The United States Anti-Doping Agency (USADA) announced today the unanimous decision by an independent, three-member panel from the International Court of Arbitration for Sport to dismiss Floyd Landis’ October 8, 2007 appeal, and confirm his doping offense.
Landis, 32, appealed the September 2007 decision of an independent arbitration panel which found him to have tested positive for exogenous testosterone during the 2006 Tour de France, which resulted in a two-year suspension and forfeiture of his first-place finish in the Tour.
Following a five-day appeal hearing held in New York in March, and a lengthy post-hearing review of all the evidence and testimony submitted, the independent panel of arbitrators from the Court of Arbitration for Sport (CAS) upheld the September 2007 panel decision which found an anti-doping rule violation, and stripped him of his 2006 Tour de France winning results. Landis’ two-year period of ineligibility ends on January 29, 2009.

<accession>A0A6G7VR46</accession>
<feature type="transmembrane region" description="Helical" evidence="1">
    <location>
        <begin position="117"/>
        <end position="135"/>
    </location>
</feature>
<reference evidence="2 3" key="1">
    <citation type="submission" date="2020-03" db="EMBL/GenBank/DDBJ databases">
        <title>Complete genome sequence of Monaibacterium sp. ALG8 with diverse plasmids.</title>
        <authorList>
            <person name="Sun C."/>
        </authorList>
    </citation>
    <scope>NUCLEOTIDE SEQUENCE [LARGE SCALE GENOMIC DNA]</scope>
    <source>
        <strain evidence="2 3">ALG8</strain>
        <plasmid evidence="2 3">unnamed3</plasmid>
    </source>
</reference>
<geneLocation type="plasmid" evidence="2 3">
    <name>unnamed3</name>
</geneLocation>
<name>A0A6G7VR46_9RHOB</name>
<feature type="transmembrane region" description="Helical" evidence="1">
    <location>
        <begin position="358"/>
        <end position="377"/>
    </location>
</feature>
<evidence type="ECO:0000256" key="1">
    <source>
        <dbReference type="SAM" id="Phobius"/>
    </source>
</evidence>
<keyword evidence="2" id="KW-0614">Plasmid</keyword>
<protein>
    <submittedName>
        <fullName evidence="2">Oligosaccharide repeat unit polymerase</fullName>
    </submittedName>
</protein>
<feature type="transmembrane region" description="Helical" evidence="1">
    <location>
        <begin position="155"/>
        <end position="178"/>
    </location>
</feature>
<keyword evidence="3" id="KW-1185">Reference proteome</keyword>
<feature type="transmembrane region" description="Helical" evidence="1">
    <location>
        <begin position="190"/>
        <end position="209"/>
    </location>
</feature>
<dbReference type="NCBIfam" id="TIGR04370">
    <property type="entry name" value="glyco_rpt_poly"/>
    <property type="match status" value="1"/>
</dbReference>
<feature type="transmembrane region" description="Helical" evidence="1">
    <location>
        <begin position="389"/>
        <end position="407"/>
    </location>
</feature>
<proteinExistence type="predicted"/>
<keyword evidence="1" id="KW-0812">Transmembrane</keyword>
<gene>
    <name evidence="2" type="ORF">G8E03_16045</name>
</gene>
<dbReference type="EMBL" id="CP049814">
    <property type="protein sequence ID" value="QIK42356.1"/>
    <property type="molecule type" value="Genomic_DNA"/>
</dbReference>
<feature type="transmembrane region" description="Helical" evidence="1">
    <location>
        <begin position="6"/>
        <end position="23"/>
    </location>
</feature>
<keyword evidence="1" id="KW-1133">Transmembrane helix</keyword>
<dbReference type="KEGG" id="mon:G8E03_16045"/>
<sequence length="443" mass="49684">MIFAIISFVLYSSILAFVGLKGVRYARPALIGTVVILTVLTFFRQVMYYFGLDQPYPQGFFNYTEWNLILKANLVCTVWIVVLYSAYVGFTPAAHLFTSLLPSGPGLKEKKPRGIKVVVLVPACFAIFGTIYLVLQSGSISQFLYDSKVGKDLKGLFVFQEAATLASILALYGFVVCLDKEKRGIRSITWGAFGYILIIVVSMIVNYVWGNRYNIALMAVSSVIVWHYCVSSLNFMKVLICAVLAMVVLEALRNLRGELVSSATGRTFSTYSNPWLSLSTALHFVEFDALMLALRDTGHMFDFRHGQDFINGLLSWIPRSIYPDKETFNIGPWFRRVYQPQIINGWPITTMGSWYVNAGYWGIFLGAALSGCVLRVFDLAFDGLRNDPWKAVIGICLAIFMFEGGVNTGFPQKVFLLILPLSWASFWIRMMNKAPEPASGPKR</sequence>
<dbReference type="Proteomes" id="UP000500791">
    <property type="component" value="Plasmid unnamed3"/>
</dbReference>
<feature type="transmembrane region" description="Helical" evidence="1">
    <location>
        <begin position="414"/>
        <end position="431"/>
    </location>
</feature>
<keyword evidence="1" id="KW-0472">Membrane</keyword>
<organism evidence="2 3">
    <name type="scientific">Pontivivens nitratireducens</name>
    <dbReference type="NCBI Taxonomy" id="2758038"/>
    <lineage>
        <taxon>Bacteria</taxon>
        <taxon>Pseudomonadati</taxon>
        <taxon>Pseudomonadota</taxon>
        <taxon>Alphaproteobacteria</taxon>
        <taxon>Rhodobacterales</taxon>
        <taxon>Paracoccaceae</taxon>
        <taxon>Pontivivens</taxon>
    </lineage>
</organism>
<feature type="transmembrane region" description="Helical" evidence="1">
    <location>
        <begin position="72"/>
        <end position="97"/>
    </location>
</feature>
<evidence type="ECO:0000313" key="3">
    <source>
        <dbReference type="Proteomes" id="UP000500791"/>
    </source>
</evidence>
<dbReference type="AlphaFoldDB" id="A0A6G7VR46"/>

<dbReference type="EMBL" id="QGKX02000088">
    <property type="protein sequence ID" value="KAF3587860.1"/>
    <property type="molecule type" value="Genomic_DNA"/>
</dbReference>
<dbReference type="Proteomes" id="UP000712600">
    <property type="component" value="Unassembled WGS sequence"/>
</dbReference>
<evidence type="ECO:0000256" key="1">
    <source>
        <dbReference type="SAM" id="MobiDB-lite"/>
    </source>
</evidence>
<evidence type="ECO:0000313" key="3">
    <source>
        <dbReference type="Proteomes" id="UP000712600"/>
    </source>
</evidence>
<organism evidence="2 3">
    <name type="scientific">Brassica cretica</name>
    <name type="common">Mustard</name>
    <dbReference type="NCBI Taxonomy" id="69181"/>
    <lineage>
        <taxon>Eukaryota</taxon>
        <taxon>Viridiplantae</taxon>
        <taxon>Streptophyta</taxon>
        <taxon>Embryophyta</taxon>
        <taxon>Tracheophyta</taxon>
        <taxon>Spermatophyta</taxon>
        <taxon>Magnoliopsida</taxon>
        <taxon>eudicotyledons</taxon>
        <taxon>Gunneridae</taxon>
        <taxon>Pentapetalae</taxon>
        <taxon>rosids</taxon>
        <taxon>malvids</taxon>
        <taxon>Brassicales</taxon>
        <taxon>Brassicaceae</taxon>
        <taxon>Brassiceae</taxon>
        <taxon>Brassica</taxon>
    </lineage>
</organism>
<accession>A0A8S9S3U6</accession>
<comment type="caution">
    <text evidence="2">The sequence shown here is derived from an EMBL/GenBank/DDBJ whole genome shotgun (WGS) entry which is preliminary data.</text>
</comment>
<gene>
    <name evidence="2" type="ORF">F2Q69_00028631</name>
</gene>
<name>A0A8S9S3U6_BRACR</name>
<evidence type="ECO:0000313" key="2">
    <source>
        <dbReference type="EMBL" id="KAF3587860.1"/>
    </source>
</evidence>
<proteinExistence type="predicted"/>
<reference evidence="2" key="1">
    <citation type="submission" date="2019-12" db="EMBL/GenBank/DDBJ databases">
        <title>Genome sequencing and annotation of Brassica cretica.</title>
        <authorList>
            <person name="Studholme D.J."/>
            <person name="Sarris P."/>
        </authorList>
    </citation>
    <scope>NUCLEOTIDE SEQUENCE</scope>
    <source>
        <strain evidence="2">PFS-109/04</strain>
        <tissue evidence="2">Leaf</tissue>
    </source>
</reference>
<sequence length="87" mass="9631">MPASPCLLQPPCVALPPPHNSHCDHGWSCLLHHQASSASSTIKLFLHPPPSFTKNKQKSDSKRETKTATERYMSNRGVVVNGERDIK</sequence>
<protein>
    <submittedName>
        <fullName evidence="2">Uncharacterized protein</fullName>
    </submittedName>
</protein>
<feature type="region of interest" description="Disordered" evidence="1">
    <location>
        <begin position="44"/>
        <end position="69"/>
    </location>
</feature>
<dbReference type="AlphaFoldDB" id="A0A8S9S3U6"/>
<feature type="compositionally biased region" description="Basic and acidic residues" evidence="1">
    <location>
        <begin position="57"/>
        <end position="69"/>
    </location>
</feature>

“We are pleased that justice was served and that Mr. Landis was not able to escape the consequences of his doping or his effort to attack those who protect the rights of clean athletes,” says USADA CEO Travis T. Tygart. “
USADA is responsible for the testing and results management process for athletes in the U.S. Olympic and Paralympic Movement. USADA is equally dedicated to preserving the integrity of sport through research initiatives and educational programs.
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